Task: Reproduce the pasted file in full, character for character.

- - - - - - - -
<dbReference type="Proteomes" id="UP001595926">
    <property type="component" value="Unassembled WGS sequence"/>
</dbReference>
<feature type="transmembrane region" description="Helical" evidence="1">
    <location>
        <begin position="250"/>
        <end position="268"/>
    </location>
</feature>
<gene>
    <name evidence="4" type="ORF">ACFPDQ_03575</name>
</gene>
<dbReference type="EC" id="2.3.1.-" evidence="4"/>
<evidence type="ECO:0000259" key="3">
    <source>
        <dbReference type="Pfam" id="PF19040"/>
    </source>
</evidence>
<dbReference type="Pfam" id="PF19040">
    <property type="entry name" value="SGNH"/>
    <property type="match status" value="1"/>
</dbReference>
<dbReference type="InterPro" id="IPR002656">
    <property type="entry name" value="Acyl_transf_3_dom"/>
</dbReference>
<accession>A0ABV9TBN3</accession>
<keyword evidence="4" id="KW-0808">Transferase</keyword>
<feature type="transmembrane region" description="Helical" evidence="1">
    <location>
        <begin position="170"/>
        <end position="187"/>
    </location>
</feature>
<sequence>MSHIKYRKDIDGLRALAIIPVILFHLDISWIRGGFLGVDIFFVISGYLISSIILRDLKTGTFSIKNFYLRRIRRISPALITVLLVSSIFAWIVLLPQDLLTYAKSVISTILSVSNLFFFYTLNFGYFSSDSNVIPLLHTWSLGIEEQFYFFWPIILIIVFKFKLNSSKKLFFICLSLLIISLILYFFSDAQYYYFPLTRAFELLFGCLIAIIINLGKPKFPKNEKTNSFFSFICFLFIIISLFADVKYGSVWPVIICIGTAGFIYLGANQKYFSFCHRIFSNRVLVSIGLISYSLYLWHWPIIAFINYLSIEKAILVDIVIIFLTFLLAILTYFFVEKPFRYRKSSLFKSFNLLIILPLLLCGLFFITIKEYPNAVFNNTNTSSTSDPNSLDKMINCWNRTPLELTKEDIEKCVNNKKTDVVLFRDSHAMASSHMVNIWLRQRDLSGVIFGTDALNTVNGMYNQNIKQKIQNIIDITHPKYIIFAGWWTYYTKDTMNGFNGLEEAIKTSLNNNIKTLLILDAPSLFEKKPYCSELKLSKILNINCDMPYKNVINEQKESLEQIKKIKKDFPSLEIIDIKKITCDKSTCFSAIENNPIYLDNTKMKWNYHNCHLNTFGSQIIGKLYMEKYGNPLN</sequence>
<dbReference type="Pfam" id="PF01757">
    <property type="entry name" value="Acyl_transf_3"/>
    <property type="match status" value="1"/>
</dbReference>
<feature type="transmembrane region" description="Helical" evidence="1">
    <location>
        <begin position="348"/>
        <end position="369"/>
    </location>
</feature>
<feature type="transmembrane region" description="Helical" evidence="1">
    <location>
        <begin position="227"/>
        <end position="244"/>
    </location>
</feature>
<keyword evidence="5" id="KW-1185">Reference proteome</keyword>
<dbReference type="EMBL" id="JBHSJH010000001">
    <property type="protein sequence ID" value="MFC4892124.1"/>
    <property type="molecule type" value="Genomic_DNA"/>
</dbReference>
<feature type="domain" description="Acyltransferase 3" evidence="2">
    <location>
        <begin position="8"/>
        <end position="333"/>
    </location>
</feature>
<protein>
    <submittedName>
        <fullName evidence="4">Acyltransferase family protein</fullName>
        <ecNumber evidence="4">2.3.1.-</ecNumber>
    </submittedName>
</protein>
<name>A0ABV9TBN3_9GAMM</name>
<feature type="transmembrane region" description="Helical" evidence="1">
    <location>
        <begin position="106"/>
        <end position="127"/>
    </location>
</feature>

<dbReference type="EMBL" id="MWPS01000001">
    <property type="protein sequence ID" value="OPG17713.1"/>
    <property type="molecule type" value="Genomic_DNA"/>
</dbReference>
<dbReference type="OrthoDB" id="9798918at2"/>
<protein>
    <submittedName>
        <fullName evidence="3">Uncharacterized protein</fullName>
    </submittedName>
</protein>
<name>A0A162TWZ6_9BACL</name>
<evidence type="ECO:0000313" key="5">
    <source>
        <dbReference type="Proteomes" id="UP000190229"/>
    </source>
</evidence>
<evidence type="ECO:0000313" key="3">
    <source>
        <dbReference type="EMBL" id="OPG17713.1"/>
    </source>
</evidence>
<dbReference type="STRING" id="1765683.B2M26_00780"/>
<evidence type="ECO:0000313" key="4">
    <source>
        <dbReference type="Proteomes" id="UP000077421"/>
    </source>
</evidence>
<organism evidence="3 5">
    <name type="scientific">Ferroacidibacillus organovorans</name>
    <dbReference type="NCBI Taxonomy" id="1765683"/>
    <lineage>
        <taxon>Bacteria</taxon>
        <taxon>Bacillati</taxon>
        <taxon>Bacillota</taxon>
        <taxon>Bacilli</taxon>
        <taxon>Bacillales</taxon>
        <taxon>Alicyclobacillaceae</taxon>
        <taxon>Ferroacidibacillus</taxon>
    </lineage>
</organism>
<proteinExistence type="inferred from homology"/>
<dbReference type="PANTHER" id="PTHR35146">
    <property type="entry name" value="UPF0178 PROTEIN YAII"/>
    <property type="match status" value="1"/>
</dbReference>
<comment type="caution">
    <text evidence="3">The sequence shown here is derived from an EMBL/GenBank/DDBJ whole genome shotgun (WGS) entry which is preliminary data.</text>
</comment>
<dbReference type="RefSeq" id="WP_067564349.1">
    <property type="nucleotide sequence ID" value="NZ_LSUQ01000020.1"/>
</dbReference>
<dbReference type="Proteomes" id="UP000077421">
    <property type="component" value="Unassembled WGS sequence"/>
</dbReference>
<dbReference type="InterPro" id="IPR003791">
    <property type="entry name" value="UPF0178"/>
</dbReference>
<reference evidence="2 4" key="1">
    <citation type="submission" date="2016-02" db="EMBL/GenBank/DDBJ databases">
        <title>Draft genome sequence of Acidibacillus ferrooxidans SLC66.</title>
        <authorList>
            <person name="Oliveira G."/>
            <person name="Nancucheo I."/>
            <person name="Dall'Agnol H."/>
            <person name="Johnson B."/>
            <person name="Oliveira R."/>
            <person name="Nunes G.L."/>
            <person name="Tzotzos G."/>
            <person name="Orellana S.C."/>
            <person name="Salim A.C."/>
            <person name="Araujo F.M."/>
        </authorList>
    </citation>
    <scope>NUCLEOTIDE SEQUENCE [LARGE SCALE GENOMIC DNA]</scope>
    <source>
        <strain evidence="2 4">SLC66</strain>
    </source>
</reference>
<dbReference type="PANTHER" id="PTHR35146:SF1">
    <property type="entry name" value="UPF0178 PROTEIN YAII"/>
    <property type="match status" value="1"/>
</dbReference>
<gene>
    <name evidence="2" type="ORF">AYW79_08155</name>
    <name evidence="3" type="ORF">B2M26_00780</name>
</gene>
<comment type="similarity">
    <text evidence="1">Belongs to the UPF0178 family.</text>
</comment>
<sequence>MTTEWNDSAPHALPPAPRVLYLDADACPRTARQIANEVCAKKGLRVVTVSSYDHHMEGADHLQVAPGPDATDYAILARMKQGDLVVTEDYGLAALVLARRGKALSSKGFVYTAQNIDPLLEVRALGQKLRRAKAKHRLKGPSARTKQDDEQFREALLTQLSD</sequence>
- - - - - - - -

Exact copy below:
<dbReference type="Proteomes" id="UP001595926">
    <property type="component" value="Unassembled WGS sequence"/>
</dbReference>
<feature type="transmembrane region" description="Helical" evidence="1">
    <location>
        <begin position="250"/>
        <end position="268"/>
    </location>
</feature>
<gene>
    <name evidence="4" type="ORF">ACFPDQ_03575</name>
</gene>
<dbReference type="EC" id="2.3.1.-" evidence="4"/>
<evidence type="ECO:0000259" key="3">
    <source>
        <dbReference type="Pfam" id="PF19040"/>
    </source>
</evidence>
<dbReference type="Pfam" id="PF19040">
    <property type="entry name" value="SGNH"/>
    <property type="match status" value="1"/>
</dbReference>
<dbReference type="InterPro" id="IPR002656">
    <property type="entry name" value="Acyl_transf_3_dom"/>
</dbReference>
<accession>A0ABV9TBN3</accession>
<keyword evidence="4" id="KW-0808">Transferase</keyword>
<feature type="transmembrane region" description="Helical" evidence="1">
    <location>
        <begin position="170"/>
        <end position="187"/>
    </location>
</feature>
<sequence>MSHIKYRKDIDGLRALAIIPVILFHLDISWIRGGFLGVDIFFVISGYLISSIILRDLKTGTFSIKNFYLRRIRRISPALITVLLVSSIFAWIVLLPQDLLTYAKSVISTILSVSNLFFFYTLNFGYFSSDSNVIPLLHTWSLGIEEQFYFFWPIILIIVFKFKLNSSKKLFFICLSLLIISLILYFFSDAQYYYFPLTRAFELLFGCLIAIIINLGKPKFPKNEKTNSFFSFICFLFIIISLFADVKYGSVWPVIICIGTAGFIYLGANQKYFSFCHRIFSNRVLVSIGLISYSLYLWHWPIIAFINYLSIEKAILVDIVIIFLTFLLAILTYFFVEKPFRYRKSSLFKSFNLLIILPLLLCGLFFITIKEYPNAVFNNTNTSSTSDPNSLDKMINCWNRTPLELTKEDIEKCVNNKKTDVVLFRDSHAMASSHMVNIWLRQRDLSGVIFGTDALNTVNGMYNQNIKQKIQNIIDITHPKYIIFAGWWTYYTKDTMNGFNGLEEAIKTSLNNNIKTLLILDAPSLFEKKPYCSELKLSKILNINCDMPYKNVINEQKESLEQIKKIKKDFPSLEIIDIKKITCDKSTCFSAIENNPIYLDNTKMKWNYHNCHLNTFGSQIIGKLYMEKYGNPLN</sequence>
<dbReference type="Pfam" id="PF01757">
    <property type="entry name" value="Acyl_transf_3"/>
    <property type="match status" value="1"/>
</dbReference>
<feature type="transmembrane region" description="Helical" evidence="1">
    <location>
        <begin position="348"/>
        <end position="369"/>
    </location>
</feature>
<feature type="transmembrane region" description="Helical" evidence="1">
    <location>
        <begin position="227"/>
        <end position="244"/>
    </location>
</feature>
<keyword evidence="5" id="KW-1185">Reference proteome</keyword>
<dbReference type="EMBL" id="JBHSJH010000001">
    <property type="protein sequence ID" value="MFC4892124.1"/>
    <property type="molecule type" value="Genomic_DNA"/>
</dbReference>
<feature type="domain" description="Acyltransferase 3" evidence="2">
    <location>
        <begin position="8"/>
        <end position="333"/>
    </location>
</feature>
<protein>
    <submittedName>
        <fullName evidence="4">Acyltransferase family protein</fullName>
        <ecNumber evidence="4">2.3.1.-</ecNumber>
    </submittedName>
</protein>
<name>A0ABV9TBN3_9GAMM</name>
<feature type="transmembrane region" description="Helical" evidence="1">
    <location>
        <begin position="106"/>
        <end position="127"/>
    </location>
</feature>

<dbReference type="EMBL" id="MWPS01000001">
    <property type="protein sequence ID" value="OPG17713.1"/>
    <property type="molecule type" value="Genomic_DNA"/>
</dbReference>
<dbReference type="OrthoDB" id="9798918at2"/>
<protein>
    <submittedName>
        <fullName evidence="3">Uncharacterized protein</fullName>
    </submittedName>
</protein>
<name>A0A162TWZ6_9BACL</name>
<evidence type="ECO:0000313" key="5">
    <source>
        <dbReference type="Proteomes" id="UP000190229"/>
    </source>
</evidence>
<evidence type="ECO:0000313" key="3">
    <source>
        <dbReference type="EMBL" id="OPG17713.1"/>
    </source>
</evidence>
<dbReference type="STRING" id="1765683.B2M26_00780"/>
<evidence type="ECO:0000313" key="4">
    <source>
        <dbReference type="Proteomes" id="UP000077421"/>
    </source>
</evidence>
<organism evidence="3 5">
    <name type="scientific">Ferroacidibacillus organovorans</name>
    <dbReference type="NCBI Taxonomy" id="1765683"/>
    <lineage>
        <taxon>Bacteria</taxon>
        <taxon>Bacillati</taxon>
        <taxon>Bacillota</taxon>
        <taxon>Bacilli</taxon>
        <taxon>Bacillales</taxon>
        <taxon>Alicyclobacillaceae</taxon>
        <taxon>Ferroacidibacillus</taxon>
    </lineage>
</organism>
<proteinExistence type="inferred from homology"/>
<dbReference type="PANTHER" id="PTHR35146">
    <property type="entry name" value="UPF0178 PROTEIN YAII"/>
    <property type="match status" value="1"/>
</dbReference>
<comment type="caution">
    <text evidence="3">The sequence shown here is derived from an EMBL/GenBank/DDBJ whole genome shotgun (WGS) entry which is preliminary data.</text>
</comment>
<dbReference type="RefSeq" id="WP_067564349.1">
    <property type="nucleotide sequence ID" value="NZ_LSUQ01000020.1"/>
</dbReference>
<dbReference type="Proteomes" id="UP000077421">
    <property type="component" value="Unassembled WGS sequence"/>
</dbReference>
<dbReference type="InterPro" id="IPR003791">
    <property type="entry name" value="UPF0178"/>
</dbReference>
<reference evidence="2 4" key="1">
    <citation type="submission" date="2016-02" db="EMBL/GenBank/DDBJ databases">
        <title>Draft genome sequence of Acidibacillus ferrooxidans SLC66.</title>
        <authorList>
            <person name="Oliveira G."/>
            <person name="Nancucheo I."/>
            <person name="Dall'Agnol H."/>
            <person name="Johnson B."/>
            <person name="Oliveira R."/>
            <person name="Nunes G.L."/>
            <person name="Tzotzos G."/>
            <person name="Orellana S.C."/>
            <person name="Salim A.C."/>
            <person name="Araujo F.M."/>
        </authorList>
    </citation>
    <scope>NUCLEOTIDE SEQUENCE [LARGE SCALE GENOMIC DNA]</scope>
    <source>
        <strain evidence="2 4">SLC66</strain>
    </source>
</reference>
<dbReference type="PANTHER" id="PTHR35146:SF1">
    <property type="entry name" value="UPF0178 PROTEIN YAII"/>
    <property type="match status" value="1"/>
</dbReference>
<gene>
    <name evidence="2" type="ORF">AYW79_08155</name>
    <name evidence="3" type="ORF">B2M26_00780</name>
</gene>
<comment type="similarity">
    <text evidence="1">Belongs to the UPF0178 family.</text>
</comment>
<sequence>MTTEWNDSAPHALPPAPRVLYLDADACPRTARQIANEVCAKKGLRVVTVSSYDHHMEGADHLQVAPGPDATDYAILARMKQGDLVVTEDYGLAALVLARRGKALSSKGFVYTAQNIDPLLEVRALGQKLRRAKAKHRLKGPSARTKQDDEQFREALLTQLSD</sequence>